Soldiers returning from combat in the Middle East are faced with the difficult task of finding their place in civilian life. Many have been traumatized by the horrible realities of war, and even when they can find gainful employment, it can be difficult for veterans to settle into the “normal” 9-5 routine.
When Colin Archipley, a decorated Marine sergeant, returned home to California after three tours in Iraq, he needed something to help him readjust to life outside a war zone. He decided to try growing avocados and loved it. Later he got a USDA loan to help him build a greenhouse so he could switch the farm over to organic hydroponic production.
Now, Archipley’s farm, known as Archi’s Acres, produces organic, hyrdoponically-grown, basil, lettuce, chard, kale, mint, tomatoes, cilantro and parsley. More importantly, Archipley is using the farm to introduce other veterans to his version of dirt therapy. In 2007, he started the Veterans Sustainable Agriculture Training (VSAT) program, which uses farming to help vets recover from post-traumatic stress syndrome.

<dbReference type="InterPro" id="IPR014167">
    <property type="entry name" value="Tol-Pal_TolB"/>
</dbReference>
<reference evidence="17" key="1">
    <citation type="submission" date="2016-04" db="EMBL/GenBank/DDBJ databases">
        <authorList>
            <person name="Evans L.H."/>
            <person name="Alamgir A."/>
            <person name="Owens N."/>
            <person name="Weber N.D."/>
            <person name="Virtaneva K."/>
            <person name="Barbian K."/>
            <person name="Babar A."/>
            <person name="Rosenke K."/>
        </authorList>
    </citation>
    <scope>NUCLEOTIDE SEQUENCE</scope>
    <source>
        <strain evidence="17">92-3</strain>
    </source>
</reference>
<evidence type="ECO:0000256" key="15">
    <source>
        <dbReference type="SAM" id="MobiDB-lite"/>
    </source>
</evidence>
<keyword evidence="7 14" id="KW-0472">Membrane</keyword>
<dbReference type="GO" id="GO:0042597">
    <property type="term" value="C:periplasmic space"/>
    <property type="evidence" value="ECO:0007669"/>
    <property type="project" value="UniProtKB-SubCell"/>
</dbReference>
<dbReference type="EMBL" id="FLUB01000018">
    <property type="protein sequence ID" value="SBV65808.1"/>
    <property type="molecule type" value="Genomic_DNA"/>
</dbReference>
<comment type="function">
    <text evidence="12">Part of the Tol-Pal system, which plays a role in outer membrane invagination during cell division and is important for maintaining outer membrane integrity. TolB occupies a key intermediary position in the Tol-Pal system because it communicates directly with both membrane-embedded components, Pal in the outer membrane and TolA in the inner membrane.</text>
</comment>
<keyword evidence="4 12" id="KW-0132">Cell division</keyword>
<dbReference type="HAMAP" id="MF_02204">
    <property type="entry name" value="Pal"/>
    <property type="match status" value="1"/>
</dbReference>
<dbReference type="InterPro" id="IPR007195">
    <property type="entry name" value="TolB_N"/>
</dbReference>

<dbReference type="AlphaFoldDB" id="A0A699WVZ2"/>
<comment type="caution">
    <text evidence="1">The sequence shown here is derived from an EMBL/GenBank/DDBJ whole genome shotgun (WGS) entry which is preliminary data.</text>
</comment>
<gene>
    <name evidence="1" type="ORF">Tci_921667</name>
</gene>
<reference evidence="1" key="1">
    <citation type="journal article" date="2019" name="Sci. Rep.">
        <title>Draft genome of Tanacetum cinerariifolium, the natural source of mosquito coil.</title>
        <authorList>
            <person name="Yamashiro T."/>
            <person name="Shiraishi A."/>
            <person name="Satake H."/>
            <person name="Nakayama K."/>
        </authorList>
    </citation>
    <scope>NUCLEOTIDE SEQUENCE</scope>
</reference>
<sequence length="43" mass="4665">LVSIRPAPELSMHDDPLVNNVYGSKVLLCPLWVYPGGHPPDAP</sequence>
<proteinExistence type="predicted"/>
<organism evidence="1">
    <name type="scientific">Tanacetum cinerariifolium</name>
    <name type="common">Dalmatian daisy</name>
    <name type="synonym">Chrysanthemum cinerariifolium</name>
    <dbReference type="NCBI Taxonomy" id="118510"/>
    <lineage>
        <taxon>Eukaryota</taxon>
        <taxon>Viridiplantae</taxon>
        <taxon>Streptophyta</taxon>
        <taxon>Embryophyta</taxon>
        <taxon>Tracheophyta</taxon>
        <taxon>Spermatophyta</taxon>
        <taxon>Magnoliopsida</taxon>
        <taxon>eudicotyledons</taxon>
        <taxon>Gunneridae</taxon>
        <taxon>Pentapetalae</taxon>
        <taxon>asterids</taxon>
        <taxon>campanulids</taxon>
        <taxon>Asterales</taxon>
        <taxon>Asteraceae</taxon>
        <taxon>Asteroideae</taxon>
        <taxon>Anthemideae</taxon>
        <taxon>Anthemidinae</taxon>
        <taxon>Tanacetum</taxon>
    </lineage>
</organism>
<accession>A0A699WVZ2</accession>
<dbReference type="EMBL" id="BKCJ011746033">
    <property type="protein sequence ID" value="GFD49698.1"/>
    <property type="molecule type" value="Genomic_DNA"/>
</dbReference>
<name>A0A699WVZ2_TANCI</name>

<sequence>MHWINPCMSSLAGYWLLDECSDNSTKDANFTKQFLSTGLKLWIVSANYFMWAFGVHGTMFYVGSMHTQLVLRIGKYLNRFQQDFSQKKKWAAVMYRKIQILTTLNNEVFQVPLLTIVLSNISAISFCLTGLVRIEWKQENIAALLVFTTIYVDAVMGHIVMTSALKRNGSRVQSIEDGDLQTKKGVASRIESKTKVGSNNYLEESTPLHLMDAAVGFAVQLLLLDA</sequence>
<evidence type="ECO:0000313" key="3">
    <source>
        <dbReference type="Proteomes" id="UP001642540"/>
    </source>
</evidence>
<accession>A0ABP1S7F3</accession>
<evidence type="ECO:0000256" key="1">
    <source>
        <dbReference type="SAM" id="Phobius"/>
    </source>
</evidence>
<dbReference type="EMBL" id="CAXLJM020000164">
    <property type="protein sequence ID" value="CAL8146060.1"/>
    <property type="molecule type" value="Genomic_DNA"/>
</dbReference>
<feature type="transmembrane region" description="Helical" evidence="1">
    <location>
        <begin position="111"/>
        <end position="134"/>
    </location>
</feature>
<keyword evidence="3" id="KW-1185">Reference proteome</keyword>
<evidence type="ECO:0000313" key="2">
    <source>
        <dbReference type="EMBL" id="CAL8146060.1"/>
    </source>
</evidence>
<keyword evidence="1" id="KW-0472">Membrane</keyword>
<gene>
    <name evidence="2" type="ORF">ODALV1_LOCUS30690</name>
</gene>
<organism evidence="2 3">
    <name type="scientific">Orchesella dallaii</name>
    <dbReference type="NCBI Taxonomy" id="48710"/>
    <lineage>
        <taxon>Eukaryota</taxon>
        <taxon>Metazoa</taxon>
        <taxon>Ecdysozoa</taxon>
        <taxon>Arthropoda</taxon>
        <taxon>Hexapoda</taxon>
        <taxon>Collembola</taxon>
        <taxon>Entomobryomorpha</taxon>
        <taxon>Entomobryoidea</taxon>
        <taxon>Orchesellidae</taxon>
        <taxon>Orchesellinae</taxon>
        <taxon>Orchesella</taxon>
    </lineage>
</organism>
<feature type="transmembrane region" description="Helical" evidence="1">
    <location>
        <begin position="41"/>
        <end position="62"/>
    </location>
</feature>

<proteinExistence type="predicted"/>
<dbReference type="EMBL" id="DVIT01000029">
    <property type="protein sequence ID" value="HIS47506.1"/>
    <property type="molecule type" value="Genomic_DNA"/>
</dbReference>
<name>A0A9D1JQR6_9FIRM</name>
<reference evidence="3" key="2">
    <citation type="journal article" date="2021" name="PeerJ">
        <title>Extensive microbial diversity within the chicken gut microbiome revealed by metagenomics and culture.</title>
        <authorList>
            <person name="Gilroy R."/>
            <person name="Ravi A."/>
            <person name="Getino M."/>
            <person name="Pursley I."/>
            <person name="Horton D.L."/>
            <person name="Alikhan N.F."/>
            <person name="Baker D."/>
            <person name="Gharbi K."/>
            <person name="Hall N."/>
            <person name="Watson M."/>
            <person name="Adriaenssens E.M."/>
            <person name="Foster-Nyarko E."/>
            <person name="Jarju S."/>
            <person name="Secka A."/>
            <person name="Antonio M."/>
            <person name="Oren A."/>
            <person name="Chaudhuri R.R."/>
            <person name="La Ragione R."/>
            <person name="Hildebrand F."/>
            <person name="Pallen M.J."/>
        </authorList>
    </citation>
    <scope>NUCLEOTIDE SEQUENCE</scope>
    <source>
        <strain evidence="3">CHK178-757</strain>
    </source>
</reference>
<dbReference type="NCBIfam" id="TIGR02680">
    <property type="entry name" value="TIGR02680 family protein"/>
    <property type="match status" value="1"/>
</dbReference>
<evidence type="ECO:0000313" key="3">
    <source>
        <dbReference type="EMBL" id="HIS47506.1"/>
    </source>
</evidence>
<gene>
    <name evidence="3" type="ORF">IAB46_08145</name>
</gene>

“Our philosophy is to call up and redirect our veteran’s attributes of leadership, tenaciousness, adaptability, as well as willingness to take on severe challenges, self-knowledge and appetite for the continual improvement,” writes Archipley on his website. “We have bet the farm on these well-disciplined and hard-working veterans whom we trust to continually challenge themselves to achieve the highest standards in plant production.”
Besides the mental therapy derived from a hard day’s work on the farm, the fighters-turned-farmers learn skills they can apply elsewhere or use in developing their own businesses. According to Discovery News, the VSAT program has partnered now with local colleges to offer an intensive six-week agricultural business course to veterans.
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